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How can I verify whether or not a debt collector is legitimate?


Debt collectors are agents, often lawyers, hired by creditors to help them collect money owed to them, or else they belong to firms that buy the debt of many creditors, often for well below face value, and then keep any payments they receive on it. Debt collectors are licensed only in certain states, so determining whether one is legitimate – I assume you mean that the collector represents the creditor that he or she claims to – but if someone contacts you about a specific debt that you know you have incurred, there is a good chance that the collector is the real deal.

Even though collectors themselves are lightly regulated in many places, the act of collecting debts is tightly controlled. The Federal Debt Collection Practices Act limits the lengths to which collectors can go to separate you from your money, even on debts that you are legally liable for. They can discuss the debt with credit reporting agencies, your spouse or your lawyer, but not with other third parties; they must stop contacting you after you ask them to, and they are required to send you a “validation notice” within five days of the first contact. The notice must include how much you owe, to whom, and what steps you can take if you don’t think you owe it. Also, debt collectors can’t lie to you, make threats or use profane or abusive language. But remember: Whatever federal or state restrictions are placed on debt collection activities, you can be sued and face other unpleasant consequences if you don’t pay money that you owe.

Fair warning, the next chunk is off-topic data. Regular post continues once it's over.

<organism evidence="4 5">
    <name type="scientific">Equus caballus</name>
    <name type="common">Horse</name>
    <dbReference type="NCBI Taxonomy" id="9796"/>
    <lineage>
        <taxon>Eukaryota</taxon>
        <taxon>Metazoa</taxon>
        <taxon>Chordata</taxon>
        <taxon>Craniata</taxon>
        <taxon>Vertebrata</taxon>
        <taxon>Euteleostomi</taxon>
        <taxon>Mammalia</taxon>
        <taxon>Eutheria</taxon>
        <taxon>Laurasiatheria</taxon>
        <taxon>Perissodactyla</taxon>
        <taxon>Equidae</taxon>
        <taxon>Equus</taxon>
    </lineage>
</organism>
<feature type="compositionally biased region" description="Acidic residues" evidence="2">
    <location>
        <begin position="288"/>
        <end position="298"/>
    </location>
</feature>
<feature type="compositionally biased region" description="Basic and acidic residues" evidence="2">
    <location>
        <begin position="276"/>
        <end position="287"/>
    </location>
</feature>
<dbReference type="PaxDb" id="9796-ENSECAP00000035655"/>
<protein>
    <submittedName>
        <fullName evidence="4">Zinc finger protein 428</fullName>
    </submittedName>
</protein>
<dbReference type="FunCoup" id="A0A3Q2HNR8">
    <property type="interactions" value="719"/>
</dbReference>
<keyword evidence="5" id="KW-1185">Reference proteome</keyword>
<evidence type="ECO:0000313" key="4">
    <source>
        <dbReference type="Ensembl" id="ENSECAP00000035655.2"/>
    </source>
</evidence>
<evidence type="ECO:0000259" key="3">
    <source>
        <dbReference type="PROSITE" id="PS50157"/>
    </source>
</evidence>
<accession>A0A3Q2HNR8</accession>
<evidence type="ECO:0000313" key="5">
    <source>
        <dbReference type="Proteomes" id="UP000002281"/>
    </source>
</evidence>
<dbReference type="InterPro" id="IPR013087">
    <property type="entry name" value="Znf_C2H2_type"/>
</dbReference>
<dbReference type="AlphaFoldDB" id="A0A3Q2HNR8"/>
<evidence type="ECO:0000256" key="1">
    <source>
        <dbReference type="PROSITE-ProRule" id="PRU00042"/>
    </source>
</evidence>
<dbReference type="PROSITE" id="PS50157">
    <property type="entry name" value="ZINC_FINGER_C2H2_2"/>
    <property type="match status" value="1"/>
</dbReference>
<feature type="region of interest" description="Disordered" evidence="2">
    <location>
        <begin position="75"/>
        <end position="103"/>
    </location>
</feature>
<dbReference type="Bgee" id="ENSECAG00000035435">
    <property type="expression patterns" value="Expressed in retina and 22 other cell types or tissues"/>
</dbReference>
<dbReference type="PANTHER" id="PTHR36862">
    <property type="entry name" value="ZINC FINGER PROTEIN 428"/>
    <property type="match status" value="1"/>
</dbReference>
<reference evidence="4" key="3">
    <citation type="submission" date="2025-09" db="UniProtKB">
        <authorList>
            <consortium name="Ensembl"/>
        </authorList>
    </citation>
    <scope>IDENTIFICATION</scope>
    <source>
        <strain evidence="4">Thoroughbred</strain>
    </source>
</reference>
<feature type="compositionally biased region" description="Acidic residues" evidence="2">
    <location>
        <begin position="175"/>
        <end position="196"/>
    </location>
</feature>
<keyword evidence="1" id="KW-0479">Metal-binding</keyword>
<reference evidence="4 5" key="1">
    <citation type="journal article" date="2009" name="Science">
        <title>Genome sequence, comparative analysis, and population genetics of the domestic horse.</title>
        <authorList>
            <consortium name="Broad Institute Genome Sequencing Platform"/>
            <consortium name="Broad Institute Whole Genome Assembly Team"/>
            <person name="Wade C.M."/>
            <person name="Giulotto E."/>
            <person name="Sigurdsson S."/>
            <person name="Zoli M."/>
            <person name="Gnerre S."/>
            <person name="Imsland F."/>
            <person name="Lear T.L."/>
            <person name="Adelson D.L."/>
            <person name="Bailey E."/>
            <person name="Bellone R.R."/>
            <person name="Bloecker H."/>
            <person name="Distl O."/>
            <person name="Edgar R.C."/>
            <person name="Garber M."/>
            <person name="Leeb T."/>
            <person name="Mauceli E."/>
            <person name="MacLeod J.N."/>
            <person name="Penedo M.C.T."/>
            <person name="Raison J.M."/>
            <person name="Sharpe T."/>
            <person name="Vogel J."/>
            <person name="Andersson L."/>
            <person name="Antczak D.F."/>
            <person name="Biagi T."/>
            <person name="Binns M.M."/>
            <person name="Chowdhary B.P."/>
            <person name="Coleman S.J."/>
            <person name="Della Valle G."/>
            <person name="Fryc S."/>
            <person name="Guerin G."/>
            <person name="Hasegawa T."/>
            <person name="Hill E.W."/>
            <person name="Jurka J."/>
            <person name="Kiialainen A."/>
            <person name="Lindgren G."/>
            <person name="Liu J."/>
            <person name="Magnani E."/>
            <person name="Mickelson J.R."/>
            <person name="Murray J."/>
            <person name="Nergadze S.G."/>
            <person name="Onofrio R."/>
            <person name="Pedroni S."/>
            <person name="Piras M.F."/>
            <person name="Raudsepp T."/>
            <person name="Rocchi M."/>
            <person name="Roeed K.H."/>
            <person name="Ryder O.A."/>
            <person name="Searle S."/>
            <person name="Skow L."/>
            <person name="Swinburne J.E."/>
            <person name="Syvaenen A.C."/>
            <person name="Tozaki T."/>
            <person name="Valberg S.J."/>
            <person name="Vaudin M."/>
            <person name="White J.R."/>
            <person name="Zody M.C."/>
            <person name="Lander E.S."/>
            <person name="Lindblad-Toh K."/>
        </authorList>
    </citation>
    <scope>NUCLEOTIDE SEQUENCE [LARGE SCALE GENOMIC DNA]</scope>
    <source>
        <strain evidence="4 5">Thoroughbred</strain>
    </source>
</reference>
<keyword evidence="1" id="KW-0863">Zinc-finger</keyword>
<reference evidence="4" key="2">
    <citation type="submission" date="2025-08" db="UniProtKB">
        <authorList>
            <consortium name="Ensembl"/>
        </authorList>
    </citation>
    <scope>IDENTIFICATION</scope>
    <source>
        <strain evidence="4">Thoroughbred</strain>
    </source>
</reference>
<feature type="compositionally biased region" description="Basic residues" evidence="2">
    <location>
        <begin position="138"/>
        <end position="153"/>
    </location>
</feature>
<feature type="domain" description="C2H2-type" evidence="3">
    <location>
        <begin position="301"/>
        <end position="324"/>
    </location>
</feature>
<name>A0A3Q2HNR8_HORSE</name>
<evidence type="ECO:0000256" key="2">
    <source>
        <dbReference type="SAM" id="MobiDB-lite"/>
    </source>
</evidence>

-Conrad de Aenlle